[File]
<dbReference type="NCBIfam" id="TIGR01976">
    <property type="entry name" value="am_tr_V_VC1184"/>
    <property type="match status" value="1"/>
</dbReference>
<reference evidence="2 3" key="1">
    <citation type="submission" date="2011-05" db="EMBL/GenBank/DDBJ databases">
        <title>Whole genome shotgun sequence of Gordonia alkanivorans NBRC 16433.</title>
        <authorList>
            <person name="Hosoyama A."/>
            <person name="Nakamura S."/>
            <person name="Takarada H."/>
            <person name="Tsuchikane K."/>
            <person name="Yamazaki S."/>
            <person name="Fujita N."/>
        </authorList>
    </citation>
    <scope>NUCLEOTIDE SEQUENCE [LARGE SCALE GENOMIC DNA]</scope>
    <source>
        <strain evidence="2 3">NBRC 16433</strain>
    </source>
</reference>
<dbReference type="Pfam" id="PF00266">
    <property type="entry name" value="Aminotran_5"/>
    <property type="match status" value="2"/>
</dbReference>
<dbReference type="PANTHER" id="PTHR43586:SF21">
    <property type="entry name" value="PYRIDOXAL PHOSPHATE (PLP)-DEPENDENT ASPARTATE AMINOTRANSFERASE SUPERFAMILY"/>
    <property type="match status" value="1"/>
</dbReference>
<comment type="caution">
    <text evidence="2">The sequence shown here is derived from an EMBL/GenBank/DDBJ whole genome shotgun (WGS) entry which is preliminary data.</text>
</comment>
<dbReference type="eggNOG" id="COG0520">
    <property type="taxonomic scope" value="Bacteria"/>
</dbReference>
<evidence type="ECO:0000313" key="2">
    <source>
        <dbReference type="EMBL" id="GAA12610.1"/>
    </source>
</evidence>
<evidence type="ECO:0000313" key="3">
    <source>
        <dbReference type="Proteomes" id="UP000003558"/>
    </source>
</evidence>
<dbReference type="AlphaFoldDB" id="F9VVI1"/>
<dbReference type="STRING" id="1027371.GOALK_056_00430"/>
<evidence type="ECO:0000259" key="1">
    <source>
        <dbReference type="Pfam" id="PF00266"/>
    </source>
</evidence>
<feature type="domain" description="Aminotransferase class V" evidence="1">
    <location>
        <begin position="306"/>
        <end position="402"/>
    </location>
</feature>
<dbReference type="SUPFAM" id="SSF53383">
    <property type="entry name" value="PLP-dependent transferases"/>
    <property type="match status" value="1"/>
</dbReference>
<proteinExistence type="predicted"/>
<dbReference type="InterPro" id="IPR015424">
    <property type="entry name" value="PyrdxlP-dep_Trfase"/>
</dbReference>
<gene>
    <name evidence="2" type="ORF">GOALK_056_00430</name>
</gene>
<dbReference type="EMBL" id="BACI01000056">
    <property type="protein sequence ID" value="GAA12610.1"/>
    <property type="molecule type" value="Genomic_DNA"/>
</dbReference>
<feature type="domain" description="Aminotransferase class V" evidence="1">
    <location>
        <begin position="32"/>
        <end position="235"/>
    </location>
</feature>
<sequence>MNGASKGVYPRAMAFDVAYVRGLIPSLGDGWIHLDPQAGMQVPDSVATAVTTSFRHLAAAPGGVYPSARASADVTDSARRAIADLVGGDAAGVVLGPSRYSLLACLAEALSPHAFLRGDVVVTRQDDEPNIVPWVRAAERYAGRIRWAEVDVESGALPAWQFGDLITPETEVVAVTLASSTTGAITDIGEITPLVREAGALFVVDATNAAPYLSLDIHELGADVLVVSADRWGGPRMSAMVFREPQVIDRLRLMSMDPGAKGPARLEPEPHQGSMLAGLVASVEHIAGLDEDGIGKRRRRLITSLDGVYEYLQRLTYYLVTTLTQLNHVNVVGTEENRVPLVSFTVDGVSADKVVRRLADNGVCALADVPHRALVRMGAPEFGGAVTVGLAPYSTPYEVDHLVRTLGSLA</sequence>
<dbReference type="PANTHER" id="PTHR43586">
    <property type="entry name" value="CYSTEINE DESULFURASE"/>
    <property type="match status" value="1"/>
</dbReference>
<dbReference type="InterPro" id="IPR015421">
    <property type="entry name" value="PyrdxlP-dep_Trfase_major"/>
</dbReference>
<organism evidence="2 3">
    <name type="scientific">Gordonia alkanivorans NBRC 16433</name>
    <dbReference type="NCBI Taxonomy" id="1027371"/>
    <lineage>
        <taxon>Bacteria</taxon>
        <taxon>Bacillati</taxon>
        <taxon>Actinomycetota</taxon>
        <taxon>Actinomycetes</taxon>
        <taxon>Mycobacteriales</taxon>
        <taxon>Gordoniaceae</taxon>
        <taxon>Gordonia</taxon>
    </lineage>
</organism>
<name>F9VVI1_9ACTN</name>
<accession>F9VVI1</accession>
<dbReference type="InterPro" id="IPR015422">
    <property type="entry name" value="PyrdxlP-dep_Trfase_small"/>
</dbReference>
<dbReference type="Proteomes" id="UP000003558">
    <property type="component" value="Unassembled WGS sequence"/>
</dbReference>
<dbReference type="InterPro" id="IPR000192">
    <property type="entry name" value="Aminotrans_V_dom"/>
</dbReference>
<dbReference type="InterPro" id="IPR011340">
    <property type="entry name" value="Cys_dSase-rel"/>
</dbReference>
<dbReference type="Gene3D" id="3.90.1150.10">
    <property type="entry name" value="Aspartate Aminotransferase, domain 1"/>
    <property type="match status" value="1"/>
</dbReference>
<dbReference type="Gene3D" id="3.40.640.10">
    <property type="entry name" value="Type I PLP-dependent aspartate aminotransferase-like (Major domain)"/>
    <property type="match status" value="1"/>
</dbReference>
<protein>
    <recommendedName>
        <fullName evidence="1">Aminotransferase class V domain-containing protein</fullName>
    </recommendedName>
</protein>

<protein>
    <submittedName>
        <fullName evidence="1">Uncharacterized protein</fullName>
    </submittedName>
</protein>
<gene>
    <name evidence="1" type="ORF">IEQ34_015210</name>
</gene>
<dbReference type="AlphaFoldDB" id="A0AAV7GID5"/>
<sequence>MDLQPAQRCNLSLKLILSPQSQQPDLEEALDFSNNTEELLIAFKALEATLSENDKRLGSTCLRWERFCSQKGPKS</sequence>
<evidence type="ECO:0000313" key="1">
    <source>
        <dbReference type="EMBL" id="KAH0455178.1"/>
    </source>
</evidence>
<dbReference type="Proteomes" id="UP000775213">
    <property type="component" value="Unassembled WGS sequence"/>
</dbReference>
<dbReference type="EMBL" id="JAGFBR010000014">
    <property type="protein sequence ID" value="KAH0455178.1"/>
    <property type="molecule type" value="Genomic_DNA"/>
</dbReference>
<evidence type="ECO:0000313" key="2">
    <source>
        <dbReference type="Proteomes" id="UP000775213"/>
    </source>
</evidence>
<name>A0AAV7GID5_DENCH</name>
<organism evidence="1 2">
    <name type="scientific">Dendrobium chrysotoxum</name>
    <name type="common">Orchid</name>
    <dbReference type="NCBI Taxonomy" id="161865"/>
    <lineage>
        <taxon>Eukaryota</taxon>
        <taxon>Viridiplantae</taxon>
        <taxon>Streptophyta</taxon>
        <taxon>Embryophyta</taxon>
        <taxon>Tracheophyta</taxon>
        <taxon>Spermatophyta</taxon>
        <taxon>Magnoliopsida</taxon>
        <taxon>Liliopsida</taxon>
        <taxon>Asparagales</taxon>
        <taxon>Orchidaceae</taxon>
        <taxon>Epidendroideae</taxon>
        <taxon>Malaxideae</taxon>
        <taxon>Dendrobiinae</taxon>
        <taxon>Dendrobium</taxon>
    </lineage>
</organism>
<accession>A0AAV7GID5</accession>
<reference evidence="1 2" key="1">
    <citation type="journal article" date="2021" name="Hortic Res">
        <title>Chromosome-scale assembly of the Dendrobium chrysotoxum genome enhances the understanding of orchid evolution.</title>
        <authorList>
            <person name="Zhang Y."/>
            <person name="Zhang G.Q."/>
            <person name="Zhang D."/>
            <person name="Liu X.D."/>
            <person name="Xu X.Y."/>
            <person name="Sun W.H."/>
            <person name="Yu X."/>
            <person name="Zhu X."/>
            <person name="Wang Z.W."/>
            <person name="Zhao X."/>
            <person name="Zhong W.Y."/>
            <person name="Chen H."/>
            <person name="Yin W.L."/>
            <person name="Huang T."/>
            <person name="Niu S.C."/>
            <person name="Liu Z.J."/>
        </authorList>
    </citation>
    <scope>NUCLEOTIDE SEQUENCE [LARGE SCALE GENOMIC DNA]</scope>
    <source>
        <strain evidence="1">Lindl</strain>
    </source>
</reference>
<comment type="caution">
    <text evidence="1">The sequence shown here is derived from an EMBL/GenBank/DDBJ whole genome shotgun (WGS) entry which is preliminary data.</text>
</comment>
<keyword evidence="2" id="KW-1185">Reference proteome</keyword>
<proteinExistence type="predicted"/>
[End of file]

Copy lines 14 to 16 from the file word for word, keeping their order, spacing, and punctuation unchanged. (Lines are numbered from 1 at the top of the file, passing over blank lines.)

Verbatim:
            <person name="Fujita N."/>
        </authorList>
    </citation>